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Smith, H.F. (1994). Studies in Listening: When Patients Talk about their Patients. Int. J. Psycho-Anal., 75:281-290.

(1994). International Journal of Psycho-Analysis, 75:281-290

Studies in Listening: When Patients Talk about their Patients

Henry F. Smith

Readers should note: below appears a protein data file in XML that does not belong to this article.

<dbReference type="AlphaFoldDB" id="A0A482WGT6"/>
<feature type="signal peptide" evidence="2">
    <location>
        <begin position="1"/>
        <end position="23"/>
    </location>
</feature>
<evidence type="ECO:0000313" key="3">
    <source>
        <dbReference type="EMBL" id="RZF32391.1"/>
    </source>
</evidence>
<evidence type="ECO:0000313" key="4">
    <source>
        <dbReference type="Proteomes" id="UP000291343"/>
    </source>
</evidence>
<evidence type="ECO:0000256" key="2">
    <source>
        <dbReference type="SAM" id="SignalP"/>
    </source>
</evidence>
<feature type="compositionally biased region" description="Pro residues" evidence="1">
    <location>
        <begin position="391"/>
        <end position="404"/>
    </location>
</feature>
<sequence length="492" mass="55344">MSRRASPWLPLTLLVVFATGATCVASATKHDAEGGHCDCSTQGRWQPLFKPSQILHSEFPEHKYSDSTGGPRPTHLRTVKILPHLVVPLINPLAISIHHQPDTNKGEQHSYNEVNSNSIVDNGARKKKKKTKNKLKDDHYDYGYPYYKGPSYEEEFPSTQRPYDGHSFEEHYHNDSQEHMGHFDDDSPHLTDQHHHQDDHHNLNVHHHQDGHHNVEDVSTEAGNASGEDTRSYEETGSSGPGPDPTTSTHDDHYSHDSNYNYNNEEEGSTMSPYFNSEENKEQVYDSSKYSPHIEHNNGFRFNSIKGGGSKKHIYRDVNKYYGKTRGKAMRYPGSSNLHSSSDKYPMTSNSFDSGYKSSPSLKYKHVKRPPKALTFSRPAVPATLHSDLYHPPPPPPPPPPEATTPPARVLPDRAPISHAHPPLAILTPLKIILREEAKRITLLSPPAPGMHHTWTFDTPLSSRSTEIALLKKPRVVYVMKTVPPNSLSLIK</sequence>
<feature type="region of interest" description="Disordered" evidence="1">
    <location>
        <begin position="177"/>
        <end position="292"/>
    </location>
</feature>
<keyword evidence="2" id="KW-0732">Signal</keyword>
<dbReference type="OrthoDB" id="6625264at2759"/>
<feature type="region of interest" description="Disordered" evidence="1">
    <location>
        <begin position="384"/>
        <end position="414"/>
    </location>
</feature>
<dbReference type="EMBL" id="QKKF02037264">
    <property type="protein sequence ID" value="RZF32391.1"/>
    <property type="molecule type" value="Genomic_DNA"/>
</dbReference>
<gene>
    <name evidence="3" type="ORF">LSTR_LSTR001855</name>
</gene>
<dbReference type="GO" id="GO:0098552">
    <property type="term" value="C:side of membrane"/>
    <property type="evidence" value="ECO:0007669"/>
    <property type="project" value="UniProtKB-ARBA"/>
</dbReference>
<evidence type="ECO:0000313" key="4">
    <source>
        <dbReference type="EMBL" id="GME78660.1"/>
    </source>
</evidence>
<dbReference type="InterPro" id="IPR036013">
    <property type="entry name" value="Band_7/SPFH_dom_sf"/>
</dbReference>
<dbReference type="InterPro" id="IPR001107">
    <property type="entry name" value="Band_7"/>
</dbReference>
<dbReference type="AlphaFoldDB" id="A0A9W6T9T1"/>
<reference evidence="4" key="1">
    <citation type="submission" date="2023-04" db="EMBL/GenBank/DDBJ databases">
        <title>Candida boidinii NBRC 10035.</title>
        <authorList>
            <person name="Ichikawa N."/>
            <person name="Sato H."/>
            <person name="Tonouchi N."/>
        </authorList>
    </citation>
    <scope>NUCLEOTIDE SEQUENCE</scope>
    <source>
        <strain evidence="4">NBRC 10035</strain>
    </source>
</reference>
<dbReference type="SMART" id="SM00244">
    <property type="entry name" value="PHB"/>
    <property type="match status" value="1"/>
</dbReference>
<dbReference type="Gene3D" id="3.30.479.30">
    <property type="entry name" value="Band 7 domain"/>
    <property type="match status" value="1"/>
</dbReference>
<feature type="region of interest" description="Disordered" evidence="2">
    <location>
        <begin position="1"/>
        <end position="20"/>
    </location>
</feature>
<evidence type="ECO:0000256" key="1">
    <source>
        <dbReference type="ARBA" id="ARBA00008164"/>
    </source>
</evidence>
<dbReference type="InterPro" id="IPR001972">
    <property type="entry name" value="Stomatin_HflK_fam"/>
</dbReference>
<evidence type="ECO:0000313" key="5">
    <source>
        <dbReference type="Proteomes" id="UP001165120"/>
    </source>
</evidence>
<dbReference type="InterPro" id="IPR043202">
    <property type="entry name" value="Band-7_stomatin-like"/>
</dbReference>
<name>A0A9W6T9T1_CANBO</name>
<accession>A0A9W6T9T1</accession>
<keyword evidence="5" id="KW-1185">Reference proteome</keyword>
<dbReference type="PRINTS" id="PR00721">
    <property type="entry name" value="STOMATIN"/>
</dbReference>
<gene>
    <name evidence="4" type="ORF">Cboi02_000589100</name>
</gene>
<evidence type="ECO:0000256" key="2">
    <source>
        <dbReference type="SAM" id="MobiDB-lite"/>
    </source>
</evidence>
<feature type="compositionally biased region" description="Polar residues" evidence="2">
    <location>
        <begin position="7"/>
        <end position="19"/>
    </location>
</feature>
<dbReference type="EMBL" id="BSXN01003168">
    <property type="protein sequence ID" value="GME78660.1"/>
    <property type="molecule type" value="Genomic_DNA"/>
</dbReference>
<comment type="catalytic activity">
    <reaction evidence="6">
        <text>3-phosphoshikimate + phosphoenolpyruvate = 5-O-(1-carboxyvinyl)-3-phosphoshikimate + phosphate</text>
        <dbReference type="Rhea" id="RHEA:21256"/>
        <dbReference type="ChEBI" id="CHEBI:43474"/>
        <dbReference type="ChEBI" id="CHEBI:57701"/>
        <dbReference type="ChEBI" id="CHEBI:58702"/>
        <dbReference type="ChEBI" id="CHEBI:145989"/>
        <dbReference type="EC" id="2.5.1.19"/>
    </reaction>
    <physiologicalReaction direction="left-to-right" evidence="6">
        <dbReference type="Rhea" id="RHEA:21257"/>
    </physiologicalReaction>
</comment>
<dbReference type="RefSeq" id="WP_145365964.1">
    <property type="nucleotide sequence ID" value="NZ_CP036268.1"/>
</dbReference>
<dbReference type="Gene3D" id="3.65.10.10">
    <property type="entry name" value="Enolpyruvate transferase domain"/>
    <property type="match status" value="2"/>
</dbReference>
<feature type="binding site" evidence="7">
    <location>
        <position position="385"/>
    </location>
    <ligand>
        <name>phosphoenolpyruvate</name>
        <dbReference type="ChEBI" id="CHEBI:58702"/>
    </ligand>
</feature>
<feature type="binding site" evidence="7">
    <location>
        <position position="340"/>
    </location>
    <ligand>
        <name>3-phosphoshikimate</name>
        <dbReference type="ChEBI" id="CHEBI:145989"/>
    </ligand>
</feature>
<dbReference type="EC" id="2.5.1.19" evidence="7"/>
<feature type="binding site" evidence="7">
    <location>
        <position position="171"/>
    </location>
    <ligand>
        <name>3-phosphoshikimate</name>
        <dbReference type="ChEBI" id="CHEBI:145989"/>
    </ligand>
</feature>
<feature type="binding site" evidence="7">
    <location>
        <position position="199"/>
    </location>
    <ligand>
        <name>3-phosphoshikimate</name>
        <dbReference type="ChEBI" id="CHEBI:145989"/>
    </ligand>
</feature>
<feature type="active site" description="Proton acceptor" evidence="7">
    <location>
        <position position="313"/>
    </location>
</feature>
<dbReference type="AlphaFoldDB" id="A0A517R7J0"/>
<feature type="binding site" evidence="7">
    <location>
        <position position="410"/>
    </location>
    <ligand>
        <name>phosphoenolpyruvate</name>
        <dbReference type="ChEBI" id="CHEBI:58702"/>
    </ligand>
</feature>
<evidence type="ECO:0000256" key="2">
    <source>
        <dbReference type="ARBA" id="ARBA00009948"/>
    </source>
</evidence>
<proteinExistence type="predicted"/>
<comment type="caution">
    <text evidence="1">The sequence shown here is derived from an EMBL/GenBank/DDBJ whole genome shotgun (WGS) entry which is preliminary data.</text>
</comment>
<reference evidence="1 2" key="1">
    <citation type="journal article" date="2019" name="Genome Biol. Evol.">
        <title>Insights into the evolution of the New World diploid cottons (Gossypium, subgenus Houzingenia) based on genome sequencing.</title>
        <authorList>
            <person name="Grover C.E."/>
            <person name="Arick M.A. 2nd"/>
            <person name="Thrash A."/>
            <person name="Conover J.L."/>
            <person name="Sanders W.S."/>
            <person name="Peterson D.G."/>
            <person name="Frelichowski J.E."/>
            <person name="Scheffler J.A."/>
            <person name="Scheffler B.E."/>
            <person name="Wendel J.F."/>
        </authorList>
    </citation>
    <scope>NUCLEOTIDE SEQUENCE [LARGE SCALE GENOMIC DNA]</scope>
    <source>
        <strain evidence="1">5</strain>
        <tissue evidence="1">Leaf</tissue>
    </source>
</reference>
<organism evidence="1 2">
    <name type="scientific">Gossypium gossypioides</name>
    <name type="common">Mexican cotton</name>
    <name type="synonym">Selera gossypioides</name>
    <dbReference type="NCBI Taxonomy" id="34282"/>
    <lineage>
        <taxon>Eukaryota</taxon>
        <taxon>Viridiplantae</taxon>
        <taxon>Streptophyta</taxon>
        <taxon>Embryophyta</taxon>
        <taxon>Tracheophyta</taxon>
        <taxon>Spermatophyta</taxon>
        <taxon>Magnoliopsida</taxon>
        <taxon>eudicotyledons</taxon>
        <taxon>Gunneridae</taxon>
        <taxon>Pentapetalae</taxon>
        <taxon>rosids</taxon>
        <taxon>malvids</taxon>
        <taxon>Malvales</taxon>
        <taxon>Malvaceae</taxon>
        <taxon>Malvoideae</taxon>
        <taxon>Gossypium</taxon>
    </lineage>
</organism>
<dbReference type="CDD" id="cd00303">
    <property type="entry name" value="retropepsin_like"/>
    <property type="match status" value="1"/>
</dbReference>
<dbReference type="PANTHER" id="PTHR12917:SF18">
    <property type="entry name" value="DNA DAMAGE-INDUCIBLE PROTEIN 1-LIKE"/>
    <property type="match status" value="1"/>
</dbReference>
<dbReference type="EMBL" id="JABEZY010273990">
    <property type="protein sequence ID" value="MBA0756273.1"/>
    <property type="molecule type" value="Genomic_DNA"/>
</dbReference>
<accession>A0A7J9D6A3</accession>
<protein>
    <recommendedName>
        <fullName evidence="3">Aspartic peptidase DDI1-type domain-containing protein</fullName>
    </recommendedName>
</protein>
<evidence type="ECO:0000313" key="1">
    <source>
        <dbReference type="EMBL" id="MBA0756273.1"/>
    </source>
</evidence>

The literature is curiously silent about special challenges in the analysis of psychotherapists, including the interactive tensions that result when analysands talk about their own patients. When analysands talk about their patients, the analyst may be deflected away from a focus on the analysand's intrapsychic experience by transient identifications with the analysand's patient and by multiple identificatory processes which press the material away from mutually observed metaphor toward enactment and actualisation. Using detailed illustrations of the clinical process when patients talk about their patients, the author illustrates the manner in which the analyst's listening itself may be drawn into the process of enactment and explores how transferencecountertransference interactions alter both the analyst's and the patient's listening. These interactions and identifications are compared to the triadic identificatory processes that lead to what has been called the 'parallel phenomenon' in supervision. Because the challenges that arise when patients talk about their own patients may be of more general significance, they merit further study.

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